No, this blog entry is not about amazing statistics but about real-world usage. Old guys like me with huge hands and fading eyes cannot hold a candle to what young people can do with the smart phone. They walk, talk, drive and eat with them. They buy stuff and make reservations and check themselves in with on-screen barcodes… The mind boggles at the possibilities of being always on-line.
One possibility which never occurred to me is real-time detection of plagiarism/copyright violation. I kid you not that the Dean of Medicine of a Canadian university was speaking to students at a convocation when a curious sentient being in the audience thought the speech familiar and searched for the text instantly. The sharp student was able to follow the speech almost word for word because it was in part a copy of a speech given recently at another university. Ouch!
Shades of Rodney King’s beating and video cameras, we have detectives with powerful resources in every audience and classroom. Small devices as PCs were in comparison to computers and sliderules, pocket-calculators, cell-phones and now smart phones have revolutionized large parts of human activity because, being smaller, they were easy to produce and to distribute and affordable by many.
I have no doubt the ATXish PC will soon be a niche product for the rare situation where a large box is needed or high throughput is needed. Something as small as a smart phone using a watt or so can do most of the same things that the standard “PC” does. Being networked devices, users will be able to command more computing power sometimes on a server or the cloud. The smart phone or tablet will be the standard PC for those who move around a lot like students, sales-people or outdoorsy types. The smart phone docked, notebooks, thin clients and tablets will be standard PCs for most who do not require mobility. The big box will be relegated to those who need few PCs in the locale but might want heavy local storage and throughput somewhere on the LAN. With ARMed CPUs as they are and USB storage devices everywhere, the niche of the big box will be a small sliver.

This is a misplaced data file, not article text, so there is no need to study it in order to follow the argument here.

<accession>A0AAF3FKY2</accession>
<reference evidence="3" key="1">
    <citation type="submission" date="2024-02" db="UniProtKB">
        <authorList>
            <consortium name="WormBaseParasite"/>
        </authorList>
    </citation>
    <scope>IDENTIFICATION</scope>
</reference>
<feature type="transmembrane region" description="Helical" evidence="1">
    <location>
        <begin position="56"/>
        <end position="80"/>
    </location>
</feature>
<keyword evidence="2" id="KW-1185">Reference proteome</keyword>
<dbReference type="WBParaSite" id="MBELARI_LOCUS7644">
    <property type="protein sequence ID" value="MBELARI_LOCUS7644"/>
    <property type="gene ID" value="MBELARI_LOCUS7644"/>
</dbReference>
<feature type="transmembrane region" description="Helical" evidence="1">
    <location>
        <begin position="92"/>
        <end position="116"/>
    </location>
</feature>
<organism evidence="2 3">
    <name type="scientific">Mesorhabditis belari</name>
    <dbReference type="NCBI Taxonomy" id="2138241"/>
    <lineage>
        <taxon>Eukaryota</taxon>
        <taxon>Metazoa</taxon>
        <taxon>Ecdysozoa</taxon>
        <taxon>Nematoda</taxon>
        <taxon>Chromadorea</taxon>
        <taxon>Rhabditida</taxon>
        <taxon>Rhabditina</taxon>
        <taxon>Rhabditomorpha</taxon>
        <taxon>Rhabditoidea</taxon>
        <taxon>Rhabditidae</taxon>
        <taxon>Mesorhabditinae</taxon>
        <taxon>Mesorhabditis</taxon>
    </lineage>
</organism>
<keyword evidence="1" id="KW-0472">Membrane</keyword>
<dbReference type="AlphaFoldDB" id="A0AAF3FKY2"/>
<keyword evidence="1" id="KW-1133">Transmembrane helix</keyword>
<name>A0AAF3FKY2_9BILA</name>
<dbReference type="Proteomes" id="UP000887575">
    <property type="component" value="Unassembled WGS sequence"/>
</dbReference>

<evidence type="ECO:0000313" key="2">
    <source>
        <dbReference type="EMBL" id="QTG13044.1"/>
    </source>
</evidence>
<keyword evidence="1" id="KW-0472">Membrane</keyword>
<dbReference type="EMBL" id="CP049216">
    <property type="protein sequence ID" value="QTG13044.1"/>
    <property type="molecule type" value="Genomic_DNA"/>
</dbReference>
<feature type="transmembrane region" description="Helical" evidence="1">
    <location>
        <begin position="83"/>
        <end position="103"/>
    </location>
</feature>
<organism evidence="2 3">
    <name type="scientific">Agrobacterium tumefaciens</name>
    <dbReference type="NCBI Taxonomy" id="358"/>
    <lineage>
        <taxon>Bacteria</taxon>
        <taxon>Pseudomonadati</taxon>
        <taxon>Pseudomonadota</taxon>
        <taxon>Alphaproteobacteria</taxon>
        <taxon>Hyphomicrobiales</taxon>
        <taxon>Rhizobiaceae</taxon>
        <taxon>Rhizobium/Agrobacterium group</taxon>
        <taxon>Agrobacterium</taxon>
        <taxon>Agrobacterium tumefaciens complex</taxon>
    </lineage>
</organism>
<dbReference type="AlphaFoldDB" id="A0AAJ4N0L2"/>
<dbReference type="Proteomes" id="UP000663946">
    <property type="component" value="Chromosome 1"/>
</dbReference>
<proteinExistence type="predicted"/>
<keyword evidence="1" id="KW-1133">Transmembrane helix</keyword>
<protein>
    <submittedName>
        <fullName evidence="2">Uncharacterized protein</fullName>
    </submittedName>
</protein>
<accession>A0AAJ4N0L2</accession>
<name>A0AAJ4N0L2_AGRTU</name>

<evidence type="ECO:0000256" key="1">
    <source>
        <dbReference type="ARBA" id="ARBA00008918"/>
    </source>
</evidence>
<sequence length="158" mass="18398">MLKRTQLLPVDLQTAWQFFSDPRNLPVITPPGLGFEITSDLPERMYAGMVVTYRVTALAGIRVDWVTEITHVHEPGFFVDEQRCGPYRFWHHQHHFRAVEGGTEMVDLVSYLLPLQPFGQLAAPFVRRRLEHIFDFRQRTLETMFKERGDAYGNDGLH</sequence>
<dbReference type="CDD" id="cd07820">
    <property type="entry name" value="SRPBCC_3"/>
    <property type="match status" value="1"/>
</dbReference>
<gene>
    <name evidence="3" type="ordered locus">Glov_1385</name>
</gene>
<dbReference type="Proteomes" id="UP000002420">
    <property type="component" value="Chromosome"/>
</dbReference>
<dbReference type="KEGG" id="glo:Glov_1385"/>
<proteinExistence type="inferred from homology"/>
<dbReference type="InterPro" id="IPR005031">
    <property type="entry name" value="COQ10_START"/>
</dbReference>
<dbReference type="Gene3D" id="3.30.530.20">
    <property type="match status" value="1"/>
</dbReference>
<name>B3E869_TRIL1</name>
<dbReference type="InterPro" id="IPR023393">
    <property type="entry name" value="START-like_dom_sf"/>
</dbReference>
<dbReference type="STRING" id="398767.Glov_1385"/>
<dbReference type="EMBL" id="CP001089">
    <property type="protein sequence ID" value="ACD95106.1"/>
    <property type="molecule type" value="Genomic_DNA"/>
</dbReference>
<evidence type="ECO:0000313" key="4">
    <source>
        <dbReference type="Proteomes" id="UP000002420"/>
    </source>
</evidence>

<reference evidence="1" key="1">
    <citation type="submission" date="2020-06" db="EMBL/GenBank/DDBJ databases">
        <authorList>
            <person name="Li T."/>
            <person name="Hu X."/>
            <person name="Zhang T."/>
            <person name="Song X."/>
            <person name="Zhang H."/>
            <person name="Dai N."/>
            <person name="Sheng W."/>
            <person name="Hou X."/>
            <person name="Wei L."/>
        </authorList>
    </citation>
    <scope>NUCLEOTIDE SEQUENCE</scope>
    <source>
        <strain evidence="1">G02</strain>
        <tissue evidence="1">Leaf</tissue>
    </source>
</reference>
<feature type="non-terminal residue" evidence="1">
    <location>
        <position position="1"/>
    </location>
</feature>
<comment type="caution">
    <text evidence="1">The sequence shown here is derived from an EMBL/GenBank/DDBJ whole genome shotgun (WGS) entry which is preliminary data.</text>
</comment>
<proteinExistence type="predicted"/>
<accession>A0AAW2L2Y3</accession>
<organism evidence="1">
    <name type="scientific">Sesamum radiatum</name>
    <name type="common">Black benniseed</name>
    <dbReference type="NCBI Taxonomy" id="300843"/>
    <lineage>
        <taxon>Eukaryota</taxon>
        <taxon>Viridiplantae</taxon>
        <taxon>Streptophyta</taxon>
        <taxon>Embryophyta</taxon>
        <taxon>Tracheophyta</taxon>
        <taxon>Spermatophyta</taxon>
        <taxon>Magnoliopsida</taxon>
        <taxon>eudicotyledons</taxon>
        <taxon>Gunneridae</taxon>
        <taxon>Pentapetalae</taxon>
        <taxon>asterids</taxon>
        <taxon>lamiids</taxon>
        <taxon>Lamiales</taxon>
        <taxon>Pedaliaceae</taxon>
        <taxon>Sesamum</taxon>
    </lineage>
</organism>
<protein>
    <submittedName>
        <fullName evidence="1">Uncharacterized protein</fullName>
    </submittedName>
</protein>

It came as a shock to many of us using nothing but desktops when the notebook overtook desktop production. That process is still going on but smart thingies are overtaking notebooks at the same time. There is a food-chain of IT, layers of ever more ubiquitous gadgets with the smart phone at the top in terms of numbers.
In addition to the new forms of personal computing devices, we are getting completely new software with the new systems. Many run Android/Linux but there are several variations. Whereas M$ has a share of 90% of desktops, M$ has only a few % share of smart phones and tablets. The hardware reproduced and mutated faster than M$ could crank out a product to try to maintain monopoly. Google and others were able to migrate software rapidly to ARM because the Linux kernel was already running on ARM. The rest is history in the making. Older technology while still useful is not as flexible, useful and cheap as the newer stuff. M$, alone, takes in about $40billion in revenue for that other OS. Except for servers and power desktop/notebook users that revenue will be slashed as the number of ARMed personal computing devices keeps doubling annually. This year, the ARMed thingies were the notebook computer of a few years ago, taking the larger share.
There’s no telling how far “small” will go but HUDs on our eye-glasses and gadgets we talk with instead of type into are imminent. It’s a matter of when. The tablets hesitated a bit because the software actually took longer to develop but the ARMed ecosystem will have increased numbers of developers and number of experienced developers to make sure that does not happen again. The hardware guys are trying to ramp up production without accumulating inventory. It’s all rather interesting to see how a chaotic system functions through market forces and inertia. We have multiple sources of software and hardware so we should never see another monopoly of IT like Wintel.